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A man shouts slogans in support of the impeachment of suspended Romanian President Traian Basescu, depicted on banner in a prison cell, during a rally by anti-Basescu parties in Bucharest, Romania, Thursday May 17 2007. Some thousands gathered demanding a vote for the impeachment of Basescu in the upcoming May 19 referendum. The Romanian Parliament suspended Basescu, on April 19, for 30 days to organize a national referendum on his impeachment for alleged serious constitutional abuses.(AP Photo/Vadim Ghirda)
Image: AP

Romanian troubles

Keno Verseck / db
August 13, 2012

Romania is beset by a political power struggle with endless squabbling in a highly-charged political standoff. The stakes are high and the Balkan country's constitutional court has turned to the EU for help.


For weeks, Prime Minister Victor Ponta's government has tried to have suspended President Traian Basescu removed from office, violating laws and rulings by the Constitutional Court as a means to an end. The government's efforts have been blasted as a "revolution of thieves" by Romania's Hotnews website. Forgery of the country's eligible voters and election fraud have meanwhile been added to the list of grievances.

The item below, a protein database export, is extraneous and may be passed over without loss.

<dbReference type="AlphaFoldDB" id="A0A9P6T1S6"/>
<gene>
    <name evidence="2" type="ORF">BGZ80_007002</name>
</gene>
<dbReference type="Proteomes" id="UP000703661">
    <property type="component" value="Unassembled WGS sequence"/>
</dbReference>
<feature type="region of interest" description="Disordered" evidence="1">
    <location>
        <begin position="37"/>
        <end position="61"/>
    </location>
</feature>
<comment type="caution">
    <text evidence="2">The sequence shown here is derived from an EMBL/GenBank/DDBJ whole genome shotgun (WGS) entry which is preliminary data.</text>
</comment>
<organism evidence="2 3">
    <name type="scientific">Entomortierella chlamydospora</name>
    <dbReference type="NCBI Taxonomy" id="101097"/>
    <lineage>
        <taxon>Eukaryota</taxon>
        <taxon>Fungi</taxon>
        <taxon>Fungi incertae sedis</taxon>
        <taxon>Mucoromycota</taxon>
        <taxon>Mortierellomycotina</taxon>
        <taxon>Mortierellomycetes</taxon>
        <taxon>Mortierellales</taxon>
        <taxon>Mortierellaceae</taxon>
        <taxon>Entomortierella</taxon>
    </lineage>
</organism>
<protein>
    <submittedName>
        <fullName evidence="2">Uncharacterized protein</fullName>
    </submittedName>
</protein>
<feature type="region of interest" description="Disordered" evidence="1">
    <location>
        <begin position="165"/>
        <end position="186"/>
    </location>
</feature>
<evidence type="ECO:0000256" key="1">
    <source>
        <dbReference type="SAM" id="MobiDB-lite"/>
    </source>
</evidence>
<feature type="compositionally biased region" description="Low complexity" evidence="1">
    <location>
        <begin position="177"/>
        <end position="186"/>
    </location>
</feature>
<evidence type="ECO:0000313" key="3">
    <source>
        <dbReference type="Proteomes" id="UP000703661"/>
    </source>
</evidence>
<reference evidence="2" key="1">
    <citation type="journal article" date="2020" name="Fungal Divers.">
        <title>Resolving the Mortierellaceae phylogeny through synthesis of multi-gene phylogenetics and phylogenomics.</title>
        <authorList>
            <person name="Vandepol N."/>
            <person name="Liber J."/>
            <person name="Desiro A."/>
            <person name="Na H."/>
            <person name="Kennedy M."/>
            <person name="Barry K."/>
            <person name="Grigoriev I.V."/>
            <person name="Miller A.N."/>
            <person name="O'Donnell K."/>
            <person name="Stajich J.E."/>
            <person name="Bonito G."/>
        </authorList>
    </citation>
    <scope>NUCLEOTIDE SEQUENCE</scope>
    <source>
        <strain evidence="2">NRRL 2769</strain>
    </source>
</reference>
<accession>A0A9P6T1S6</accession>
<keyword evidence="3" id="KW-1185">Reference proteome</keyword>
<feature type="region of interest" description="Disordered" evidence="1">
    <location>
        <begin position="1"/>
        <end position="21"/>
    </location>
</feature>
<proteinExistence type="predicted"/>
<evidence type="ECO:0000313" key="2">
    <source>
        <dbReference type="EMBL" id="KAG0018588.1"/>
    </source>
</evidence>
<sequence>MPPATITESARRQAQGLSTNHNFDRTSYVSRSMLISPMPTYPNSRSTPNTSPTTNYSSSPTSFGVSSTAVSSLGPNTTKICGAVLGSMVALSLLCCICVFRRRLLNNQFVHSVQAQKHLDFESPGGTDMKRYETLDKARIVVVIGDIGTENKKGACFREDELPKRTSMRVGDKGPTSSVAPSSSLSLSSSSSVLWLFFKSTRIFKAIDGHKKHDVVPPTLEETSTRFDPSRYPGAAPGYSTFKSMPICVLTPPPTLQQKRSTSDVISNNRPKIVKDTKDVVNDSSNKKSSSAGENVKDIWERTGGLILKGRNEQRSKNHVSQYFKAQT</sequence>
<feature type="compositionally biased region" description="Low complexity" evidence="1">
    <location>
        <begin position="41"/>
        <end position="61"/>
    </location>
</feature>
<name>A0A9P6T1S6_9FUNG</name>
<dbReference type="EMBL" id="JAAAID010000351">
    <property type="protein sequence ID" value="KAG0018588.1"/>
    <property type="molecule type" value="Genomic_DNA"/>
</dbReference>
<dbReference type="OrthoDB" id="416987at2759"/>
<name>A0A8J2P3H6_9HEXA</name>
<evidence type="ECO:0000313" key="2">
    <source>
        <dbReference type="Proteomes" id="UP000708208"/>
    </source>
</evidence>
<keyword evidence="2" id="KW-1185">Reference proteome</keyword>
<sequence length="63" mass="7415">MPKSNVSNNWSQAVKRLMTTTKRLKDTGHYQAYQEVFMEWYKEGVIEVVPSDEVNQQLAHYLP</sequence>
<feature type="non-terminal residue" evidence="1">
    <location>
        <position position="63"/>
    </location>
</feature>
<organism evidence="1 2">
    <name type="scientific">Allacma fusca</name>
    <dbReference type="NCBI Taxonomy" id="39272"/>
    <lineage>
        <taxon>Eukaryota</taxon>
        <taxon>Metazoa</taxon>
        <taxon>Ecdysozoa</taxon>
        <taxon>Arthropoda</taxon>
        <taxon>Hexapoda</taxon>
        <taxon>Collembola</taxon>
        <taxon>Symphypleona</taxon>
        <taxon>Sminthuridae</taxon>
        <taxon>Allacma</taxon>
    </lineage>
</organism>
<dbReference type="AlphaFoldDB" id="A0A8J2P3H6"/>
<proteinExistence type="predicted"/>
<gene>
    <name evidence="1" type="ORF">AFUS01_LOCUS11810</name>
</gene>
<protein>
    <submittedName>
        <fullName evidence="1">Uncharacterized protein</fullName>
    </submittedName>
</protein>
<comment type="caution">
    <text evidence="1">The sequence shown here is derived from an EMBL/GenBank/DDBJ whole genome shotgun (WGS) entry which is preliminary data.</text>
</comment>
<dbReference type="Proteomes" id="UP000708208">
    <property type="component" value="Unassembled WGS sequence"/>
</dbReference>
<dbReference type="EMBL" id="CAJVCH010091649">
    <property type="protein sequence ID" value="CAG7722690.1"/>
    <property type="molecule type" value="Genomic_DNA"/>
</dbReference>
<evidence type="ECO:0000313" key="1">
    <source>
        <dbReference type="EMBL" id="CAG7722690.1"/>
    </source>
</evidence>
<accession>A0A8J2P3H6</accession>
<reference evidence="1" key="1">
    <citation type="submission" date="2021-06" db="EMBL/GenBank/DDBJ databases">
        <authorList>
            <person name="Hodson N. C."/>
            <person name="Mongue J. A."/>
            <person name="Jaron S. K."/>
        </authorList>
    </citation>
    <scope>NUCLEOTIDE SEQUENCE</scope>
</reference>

On August 10, prosecutors at Romania's Supreme Court made public transcripts of intercepted phone calls made by ministers and senior officials.

The calls showed Ponta's government was planning to falsify electoral lists on a large scale: tens-of-thousands of people were to be declared dead and expatriate Romanians were to be taken off the lists. The Romanian judiciary has launched a probe into the alleged manipulation of voter rolls.

Insufficient voter turnout

The doctored data was aimed at retroactively declaring valid a controversial referendum on July 29 to impeach Basescu. The 50-percent turnout necessary for an impeachment of the president was not reached: about 46 percent of the electorate cast ballots, with an overwhelming majority - 80 percent - of those voters in favor of removing the center-right president from power.